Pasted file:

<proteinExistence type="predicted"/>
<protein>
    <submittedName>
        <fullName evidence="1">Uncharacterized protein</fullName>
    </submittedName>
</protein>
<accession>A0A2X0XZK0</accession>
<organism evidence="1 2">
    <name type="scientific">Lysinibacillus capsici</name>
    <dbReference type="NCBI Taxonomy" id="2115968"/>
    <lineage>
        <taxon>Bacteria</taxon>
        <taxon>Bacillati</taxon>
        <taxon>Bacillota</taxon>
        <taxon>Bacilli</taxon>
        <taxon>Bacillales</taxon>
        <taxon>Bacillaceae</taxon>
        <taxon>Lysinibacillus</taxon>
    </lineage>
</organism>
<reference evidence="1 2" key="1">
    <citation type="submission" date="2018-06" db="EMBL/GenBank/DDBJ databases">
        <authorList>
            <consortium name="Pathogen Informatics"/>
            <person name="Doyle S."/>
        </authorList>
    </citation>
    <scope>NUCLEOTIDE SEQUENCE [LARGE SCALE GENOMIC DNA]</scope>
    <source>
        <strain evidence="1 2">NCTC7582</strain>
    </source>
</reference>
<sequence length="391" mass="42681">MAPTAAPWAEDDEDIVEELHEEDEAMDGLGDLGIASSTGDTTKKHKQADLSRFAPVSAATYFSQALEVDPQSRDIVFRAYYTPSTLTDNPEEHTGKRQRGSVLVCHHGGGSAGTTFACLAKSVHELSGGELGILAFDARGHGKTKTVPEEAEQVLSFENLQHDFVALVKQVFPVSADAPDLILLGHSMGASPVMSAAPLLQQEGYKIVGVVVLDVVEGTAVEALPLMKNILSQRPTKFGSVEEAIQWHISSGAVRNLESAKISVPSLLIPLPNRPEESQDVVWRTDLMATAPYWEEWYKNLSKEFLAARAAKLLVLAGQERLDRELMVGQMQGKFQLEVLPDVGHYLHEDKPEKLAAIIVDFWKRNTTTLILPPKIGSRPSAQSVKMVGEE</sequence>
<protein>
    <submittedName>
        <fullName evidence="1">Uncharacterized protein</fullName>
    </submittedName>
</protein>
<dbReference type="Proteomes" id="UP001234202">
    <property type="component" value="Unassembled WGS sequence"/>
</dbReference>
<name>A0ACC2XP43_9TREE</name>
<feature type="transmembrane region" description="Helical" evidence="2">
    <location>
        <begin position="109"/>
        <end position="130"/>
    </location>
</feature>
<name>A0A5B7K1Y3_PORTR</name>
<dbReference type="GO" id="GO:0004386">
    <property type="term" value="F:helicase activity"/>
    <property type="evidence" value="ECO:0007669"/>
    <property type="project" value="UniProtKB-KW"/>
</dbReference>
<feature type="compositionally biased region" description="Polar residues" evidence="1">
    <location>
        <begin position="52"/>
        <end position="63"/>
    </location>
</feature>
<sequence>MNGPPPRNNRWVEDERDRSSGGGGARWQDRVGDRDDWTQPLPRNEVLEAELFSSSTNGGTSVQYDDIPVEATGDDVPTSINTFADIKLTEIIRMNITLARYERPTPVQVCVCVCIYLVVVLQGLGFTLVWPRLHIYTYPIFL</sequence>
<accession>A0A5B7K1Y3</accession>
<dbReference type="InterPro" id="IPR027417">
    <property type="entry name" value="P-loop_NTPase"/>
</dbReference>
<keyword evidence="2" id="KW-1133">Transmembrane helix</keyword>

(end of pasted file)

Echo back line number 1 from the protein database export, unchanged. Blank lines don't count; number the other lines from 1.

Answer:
<proteinExistence type="predicted"/>